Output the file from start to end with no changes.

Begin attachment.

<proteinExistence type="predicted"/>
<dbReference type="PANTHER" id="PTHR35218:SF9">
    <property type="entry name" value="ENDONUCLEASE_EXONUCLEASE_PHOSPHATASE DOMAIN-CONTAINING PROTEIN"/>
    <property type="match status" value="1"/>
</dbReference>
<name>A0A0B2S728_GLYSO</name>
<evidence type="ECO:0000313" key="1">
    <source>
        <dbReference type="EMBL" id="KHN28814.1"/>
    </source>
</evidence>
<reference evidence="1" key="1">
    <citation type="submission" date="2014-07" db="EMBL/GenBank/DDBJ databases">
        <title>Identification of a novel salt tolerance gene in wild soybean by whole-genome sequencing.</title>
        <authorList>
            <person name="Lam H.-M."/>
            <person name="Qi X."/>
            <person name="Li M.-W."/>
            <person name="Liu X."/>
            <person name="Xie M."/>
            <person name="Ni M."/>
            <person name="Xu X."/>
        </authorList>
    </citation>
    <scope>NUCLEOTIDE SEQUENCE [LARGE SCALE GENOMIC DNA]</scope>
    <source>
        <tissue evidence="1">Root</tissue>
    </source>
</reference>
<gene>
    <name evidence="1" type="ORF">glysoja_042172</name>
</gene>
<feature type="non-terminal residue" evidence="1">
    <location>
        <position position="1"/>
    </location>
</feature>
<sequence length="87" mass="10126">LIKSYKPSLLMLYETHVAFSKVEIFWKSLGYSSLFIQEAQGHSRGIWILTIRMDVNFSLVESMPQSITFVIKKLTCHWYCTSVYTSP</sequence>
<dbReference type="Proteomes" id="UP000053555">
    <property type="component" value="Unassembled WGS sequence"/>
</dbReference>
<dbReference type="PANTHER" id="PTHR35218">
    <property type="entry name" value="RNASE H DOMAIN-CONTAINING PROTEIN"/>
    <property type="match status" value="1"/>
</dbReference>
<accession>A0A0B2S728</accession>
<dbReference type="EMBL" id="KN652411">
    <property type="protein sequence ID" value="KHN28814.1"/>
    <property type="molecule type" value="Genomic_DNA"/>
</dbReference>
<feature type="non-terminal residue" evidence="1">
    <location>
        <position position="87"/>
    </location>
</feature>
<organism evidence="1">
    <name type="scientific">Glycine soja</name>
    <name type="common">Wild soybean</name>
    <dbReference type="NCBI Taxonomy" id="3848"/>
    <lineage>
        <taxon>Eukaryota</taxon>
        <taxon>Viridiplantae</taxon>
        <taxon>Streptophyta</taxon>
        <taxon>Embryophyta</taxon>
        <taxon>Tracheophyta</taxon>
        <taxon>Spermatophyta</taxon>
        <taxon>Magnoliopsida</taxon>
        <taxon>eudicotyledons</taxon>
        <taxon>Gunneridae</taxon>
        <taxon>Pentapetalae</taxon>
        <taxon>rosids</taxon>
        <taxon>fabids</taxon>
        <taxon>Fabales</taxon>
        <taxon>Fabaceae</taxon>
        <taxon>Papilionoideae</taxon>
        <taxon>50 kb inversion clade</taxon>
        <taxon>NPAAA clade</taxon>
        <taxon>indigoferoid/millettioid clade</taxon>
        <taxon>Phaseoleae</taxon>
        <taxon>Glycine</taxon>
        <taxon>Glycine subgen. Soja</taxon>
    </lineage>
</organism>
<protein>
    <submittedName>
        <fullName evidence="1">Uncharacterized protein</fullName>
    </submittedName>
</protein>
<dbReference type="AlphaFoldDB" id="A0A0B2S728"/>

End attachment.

<proteinExistence type="predicted"/>
<dbReference type="PANTHER" id="PTHR35218:SF9">
    <property type="entry name" value="ENDONUCLEASE_EXONUCLEASE_PHOSPHATASE DOMAIN-CONTAINING PROTEIN"/>
    <property type="match status" value="1"/>
</dbReference>
<name>A0A0B2S728_GLYSO</name>
<evidence type="ECO:0000313" key="1">
    <source>
        <dbReference type="EMBL" id="KHN28814.1"/>
    </source>
</evidence>
<reference evidence="1" key="1">
    <citation type="submission" date="2014-07" db="EMBL/GenBank/DDBJ databases">
        <title>Identification of a novel salt tolerance gene in wild soybean by whole-genome sequencing.</title>
        <authorList>
            <person name="Lam H.-M."/>
            <person name="Qi X."/>
            <person name="Li M.-W."/>
            <person name="Liu X."/>
            <person name="Xie M."/>
            <person name="Ni M."/>
            <person name="Xu X."/>
        </authorList>
    </citation>
    <scope>NUCLEOTIDE SEQUENCE [LARGE SCALE GENOMIC DNA]</scope>
    <source>
        <tissue evidence="1">Root</tissue>
    </source>
</reference>
<gene>
    <name evidence="1" type="ORF">glysoja_042172</name>
</gene>
<feature type="non-terminal residue" evidence="1">
    <location>
        <position position="1"/>
    </location>
</feature>
<sequence length="87" mass="10126">LIKSYKPSLLMLYETHVAFSKVEIFWKSLGYSSLFIQEAQGHSRGIWILTIRMDVNFSLVESMPQSITFVIKKLTCHWYCTSVYTSP</sequence>
<dbReference type="Proteomes" id="UP000053555">
    <property type="component" value="Unassembled WGS sequence"/>
</dbReference>
<dbReference type="PANTHER" id="PTHR35218">
    <property type="entry name" value="RNASE H DOMAIN-CONTAINING PROTEIN"/>
    <property type="match status" value="1"/>
</dbReference>
<accession>A0A0B2S728</accession>
<dbReference type="EMBL" id="KN652411">
    <property type="protein sequence ID" value="KHN28814.1"/>
    <property type="molecule type" value="Genomic_DNA"/>
</dbReference>
<feature type="non-terminal residue" evidence="1">
    <location>
        <position position="87"/>
    </location>
</feature>
<organism evidence="1">
    <name type="scientific">Glycine soja</name>
    <name type="common">Wild soybean</name>
    <dbReference type="NCBI Taxonomy" id="3848"/>
    <lineage>
        <taxon>Eukaryota</taxon>
        <taxon>Viridiplantae</taxon>
        <taxon>Streptophyta</taxon>
        <taxon>Embryophyta</taxon>
        <taxon>Tracheophyta</taxon>
        <taxon>Spermatophyta</taxon>
        <taxon>Magnoliopsida</taxon>
        <taxon>eudicotyledons</taxon>
        <taxon>Gunneridae</taxon>
        <taxon>Pentapetalae</taxon>
        <taxon>rosids</taxon>
        <taxon>fabids</taxon>
        <taxon>Fabales</taxon>
        <taxon>Fabaceae</taxon>
        <taxon>Papilionoideae</taxon>
        <taxon>50 kb inversion clade</taxon>
        <taxon>NPAAA clade</taxon>
        <taxon>indigoferoid/millettioid clade</taxon>
        <taxon>Phaseoleae</taxon>
        <taxon>Glycine</taxon>
        <taxon>Glycine subgen. Soja</taxon>
    </lineage>
</organism>
<protein>
    <submittedName>
        <fullName evidence="1">Uncharacterized protein</fullName>
    </submittedName>
</protein>
<dbReference type="AlphaFoldDB" id="A0A0B2S728"/>